B.A., The Evergreen State College, 1995
M.F.A., Bennington College, 1999
Ryan Boudinot is the author of the story collection The Littlest Hitler (Counterpoint, 2006) and the novel Misconception (Grove Atlantic/Black Cat, 2009). His work has appeared in The Best American Nonrequired Reading, McSweeney's, Real Unreal: Best American Fantasy, Monkeybicycle, Hobart, and other anthologies and journals. He teaches in Goddard College's MFA program and is a Writer in Residence at Richard Hugo House in Seattle.
Latest Publication Title
Cedar Rivers is on a strange errand. A doctor sidelined into the strange world of the first dot-com boom, he has come to Albany, New York, in between business in Iceland and home in Silicon Valley, to meet a woman he hasn’t seen in twenty years. Then a Chuck Taylor–shod proto-Goth with chipped black nail polish, Kat is now a literary up-and-comer who needs Cedar to vet her memoir—an account of the summer they were sweethearts. As if that weren’t enough, she’s written parts of it from his point of view. Through an intense weekend in a snowed-in motel room, Cedar and Kat relive their most painful memories: Before they had a chance at first love, Kat’s mother and her new fiancé dragged Kat off on a family trip. Kat returned with a secret, one which—when she shared it with Cedar—set off a series of drastically miscalculated assumptions that dominoed into a moment of startling tragedy. Misconception is a startlingly original debut novel—a smart and provocative coming-of-age story, and a fresh and witty comment on the unreliability of memory and storytelling—that establishes Ryan Boudinot as one of the most promising talents of his generation.
“Cardiology,” story, Real Unreal: Best American Fantasy, Underland Press, 2010
“Donut Guy Donuts” and “I Used to Be a Plastic Bottle!”, stories, We Are The Friction (United Kingdom), 2009
“The End of Ernie and Bert,” story, Golden Handcuffs Review, Fall 2009
“An Essay and a Story About Motley Crue,” Opium, Fall 2009
“Chopsticks,” story, Monkeybicycle, 2010
“The Mine,” story, Monkeybicycle, Winter 2009
“Empty Room,” story, Looking Together: Writers on Art, University of Washington Press/Frye Art Museum, Spring 2009
“The Couch by the Stream,” story, Falcon vs. Monkey (Australia), Winter 2008
“The Armies of Elf Land,” story, The Lifted Brow (Australia), Winter 2008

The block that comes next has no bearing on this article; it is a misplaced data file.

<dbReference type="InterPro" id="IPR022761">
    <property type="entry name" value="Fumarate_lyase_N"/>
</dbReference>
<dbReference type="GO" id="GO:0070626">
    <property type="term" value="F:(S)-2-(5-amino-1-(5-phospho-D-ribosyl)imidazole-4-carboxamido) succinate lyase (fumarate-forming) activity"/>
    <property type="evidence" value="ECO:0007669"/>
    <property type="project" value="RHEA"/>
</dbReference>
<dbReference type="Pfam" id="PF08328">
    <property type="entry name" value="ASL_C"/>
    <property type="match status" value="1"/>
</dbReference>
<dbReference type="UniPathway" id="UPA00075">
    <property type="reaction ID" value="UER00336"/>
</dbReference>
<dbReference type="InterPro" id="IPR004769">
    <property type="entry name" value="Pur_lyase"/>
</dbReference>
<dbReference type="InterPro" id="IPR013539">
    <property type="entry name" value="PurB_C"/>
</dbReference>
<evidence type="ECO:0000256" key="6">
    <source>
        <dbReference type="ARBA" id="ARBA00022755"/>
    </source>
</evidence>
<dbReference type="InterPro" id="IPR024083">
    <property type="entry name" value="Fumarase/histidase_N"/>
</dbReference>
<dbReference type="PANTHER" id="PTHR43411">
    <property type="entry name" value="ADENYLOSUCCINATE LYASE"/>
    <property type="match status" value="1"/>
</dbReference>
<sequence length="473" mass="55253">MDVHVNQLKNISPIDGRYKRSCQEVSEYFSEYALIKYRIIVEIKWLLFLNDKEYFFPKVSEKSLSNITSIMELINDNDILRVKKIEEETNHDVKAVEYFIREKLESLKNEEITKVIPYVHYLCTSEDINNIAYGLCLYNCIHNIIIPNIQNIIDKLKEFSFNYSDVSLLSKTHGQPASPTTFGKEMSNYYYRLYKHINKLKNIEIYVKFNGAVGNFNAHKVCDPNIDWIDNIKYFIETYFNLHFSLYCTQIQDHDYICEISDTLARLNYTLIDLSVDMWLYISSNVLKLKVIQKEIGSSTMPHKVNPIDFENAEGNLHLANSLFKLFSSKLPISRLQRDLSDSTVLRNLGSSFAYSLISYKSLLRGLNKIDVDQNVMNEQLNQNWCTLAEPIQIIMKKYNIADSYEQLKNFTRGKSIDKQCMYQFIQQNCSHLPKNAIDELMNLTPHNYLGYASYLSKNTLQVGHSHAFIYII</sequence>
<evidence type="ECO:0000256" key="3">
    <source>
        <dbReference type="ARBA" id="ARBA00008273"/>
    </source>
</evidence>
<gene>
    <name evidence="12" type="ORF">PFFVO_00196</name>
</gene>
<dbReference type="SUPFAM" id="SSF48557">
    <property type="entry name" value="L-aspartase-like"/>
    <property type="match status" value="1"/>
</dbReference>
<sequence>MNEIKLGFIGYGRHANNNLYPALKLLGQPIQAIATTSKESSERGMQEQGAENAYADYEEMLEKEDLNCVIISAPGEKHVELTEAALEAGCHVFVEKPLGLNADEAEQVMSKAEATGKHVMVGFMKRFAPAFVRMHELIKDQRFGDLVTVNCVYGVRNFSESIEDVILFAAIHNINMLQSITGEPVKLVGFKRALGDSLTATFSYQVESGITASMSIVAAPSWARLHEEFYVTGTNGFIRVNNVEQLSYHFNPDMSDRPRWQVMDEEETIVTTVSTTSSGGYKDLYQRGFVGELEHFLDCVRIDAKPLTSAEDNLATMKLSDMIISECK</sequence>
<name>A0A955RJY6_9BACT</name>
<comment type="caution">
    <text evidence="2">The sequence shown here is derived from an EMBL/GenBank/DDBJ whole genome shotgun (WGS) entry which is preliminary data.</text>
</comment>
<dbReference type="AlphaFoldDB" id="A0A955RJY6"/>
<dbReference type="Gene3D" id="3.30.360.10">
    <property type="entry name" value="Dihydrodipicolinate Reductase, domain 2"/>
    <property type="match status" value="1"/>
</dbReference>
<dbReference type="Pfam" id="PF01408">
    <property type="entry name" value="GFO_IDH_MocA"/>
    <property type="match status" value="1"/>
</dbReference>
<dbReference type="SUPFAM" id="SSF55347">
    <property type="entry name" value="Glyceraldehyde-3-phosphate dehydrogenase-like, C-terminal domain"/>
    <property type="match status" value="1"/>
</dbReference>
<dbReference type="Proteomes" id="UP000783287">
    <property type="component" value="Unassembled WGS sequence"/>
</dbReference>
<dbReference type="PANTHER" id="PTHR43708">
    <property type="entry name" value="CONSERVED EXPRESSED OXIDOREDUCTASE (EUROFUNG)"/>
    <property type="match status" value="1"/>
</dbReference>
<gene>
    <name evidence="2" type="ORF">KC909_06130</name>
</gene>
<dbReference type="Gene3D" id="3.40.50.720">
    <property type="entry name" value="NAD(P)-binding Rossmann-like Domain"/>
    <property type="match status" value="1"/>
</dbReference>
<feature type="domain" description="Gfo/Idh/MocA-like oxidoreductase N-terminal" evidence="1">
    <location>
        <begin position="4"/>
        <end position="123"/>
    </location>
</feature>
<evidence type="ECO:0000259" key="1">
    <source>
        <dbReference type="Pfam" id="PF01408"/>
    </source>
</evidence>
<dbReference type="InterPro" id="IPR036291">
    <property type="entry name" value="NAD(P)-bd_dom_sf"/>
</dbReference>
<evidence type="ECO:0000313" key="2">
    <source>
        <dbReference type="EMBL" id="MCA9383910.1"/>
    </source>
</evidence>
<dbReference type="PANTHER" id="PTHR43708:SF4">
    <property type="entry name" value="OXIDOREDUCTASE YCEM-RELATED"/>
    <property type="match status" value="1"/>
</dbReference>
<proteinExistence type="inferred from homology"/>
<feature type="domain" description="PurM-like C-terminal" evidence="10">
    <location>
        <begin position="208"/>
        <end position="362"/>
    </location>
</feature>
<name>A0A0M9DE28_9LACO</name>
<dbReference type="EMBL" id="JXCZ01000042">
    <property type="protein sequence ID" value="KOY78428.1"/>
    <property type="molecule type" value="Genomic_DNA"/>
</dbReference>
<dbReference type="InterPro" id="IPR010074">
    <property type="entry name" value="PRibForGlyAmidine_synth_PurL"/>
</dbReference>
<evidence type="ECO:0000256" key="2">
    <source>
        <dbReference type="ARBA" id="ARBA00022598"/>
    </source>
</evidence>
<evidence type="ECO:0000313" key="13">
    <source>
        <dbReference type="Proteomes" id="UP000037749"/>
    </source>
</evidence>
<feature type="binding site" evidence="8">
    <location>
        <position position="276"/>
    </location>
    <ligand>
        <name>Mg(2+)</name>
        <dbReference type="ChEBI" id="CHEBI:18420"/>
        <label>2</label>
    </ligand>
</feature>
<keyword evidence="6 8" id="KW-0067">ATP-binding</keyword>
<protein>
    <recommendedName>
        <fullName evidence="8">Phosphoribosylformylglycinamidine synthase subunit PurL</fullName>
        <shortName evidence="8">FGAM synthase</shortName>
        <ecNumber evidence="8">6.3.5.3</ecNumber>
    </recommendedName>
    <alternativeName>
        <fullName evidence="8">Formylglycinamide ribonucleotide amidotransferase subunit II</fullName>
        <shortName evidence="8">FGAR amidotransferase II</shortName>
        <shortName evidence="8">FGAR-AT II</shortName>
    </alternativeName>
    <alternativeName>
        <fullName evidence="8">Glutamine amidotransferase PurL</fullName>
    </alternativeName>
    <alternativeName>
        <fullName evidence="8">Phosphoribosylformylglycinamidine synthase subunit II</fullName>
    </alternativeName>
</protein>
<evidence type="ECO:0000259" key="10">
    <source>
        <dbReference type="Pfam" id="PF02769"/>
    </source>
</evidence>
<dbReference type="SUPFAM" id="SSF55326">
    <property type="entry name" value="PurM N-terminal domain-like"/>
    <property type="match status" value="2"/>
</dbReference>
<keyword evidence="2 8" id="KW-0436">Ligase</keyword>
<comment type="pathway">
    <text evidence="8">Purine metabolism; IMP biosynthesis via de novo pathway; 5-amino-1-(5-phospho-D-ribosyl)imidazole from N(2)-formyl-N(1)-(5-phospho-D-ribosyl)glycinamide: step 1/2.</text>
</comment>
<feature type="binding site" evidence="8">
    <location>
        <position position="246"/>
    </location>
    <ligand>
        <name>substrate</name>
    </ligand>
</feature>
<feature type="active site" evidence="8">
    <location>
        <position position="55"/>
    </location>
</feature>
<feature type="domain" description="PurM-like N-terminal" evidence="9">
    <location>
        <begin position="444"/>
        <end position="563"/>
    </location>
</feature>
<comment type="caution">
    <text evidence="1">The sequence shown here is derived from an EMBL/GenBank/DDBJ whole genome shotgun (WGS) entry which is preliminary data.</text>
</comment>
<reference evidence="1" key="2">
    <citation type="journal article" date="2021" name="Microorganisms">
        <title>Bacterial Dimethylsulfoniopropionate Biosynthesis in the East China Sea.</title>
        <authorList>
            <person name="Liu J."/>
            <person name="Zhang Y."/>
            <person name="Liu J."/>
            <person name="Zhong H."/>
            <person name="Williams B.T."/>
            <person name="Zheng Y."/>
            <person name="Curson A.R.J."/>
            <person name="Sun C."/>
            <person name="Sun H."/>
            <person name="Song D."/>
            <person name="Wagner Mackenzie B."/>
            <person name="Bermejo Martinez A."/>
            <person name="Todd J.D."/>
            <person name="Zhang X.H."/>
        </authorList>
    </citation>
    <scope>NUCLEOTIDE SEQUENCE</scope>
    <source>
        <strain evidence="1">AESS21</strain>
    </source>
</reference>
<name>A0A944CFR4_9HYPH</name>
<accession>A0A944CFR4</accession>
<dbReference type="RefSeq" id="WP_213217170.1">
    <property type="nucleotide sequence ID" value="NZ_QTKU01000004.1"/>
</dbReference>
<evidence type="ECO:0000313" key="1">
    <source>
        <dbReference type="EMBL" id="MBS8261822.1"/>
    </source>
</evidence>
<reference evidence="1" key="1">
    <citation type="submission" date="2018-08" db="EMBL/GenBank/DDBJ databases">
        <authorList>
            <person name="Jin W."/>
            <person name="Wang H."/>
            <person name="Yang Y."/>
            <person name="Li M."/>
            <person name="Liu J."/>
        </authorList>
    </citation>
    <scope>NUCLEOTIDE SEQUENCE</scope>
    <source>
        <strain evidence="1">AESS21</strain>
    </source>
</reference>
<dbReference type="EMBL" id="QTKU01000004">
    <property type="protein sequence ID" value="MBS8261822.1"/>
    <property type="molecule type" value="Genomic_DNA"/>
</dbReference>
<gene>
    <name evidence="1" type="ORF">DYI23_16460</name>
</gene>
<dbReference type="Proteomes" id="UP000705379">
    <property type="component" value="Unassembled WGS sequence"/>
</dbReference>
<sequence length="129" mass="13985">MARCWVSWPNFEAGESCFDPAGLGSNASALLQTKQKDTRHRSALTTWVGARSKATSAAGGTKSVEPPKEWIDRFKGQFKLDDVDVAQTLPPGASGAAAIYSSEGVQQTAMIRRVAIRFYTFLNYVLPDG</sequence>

"The Guy Who Kept Meeting Himself," fable, McSweeney's, Summer 2008
"On Weird Science," essay, Don't You Forget About Me: Contemporary Writers on the Movies of John Hughes, Simon Spotlight, Winter 2007
"Bee Beard," story, Los Angeles Review, Winter 2006
Several lists included in Mountain Man Dance Moves: The McSweeney's Book of Lists, Vintage, September 2006
"Why I Like Rock," essay, commissioned and performed at The Richard Hugo House, Fall 2006, as part of the Telling Childhood series. Archived on the Hugo House website.
"Newholly," story, Stumbling and Raging: More Politically Inspired Fiction, MacAdam Cage, January 2006
“Free Burgers for Life,” story, The Best American Nonrequired Reading 2005, Houghton Mifflin, October 2005, Monkeybicycle, Spring 2003
"Mark Romanek," essay, Black Book, August 2005
“The Littlest Hitler,” story, The Longwood Reader (college English composition textbook), August 2005; translated into Italian and published in a Holocaust remembrance issue of Il Diario (Italy), January 2004; anthologized in The Best American Non-Required Reading 2003, Houghton Mifflin, October 2003; originally appeared in Mississippi Review, Fall 2002.
"My Mother Was a Monster," story, Black Book, Fall 2004
"Civilization," story, McSweeney's, Summer 2004
"Written by Machines," story, Bullfight Review, Spring 2004
“Losing the Virginity of Time: The Literary Coordinates of Bruno Schulz and Isaac Babel,” essay, Post Road, Spring 2004
“Vacuum Cleaner,” story, McSweeney's, December 2003
“One of Countless Purgatories,” collaborative short story written with Lee Klein, Westchester County Journal-News, July 17, 2003
“Profession,” story, Hobart, June 2003
“Underway,” vignette, The Believer, June 2003
“(I Just) Want a Rock,” story, Spleen, Summer 2000
Interviews with authors Rick Moody, Aimee Bender, and Ken Kalfus anthologized in The Best of Pif Magazine: Offline, April 2000
How did Evergreen help you in your career?
It's all about the freaks. Evergreen is a hive of creative individuals all living together in the woods, giving one another ideas, turning one another on to amazing music, books, films, visual art, philosophy. You can take the sheer strangeness of Evergreen for granted while you're there, but once you step outside you begin to realize what a think tank of originality the place really is. While at Evergreen I designed a three-quarter individual contract to write a novel, immersed myself in media studies, and met hilarious, incredible people who changed my life. I feel incredibly lucky to have been a Greener.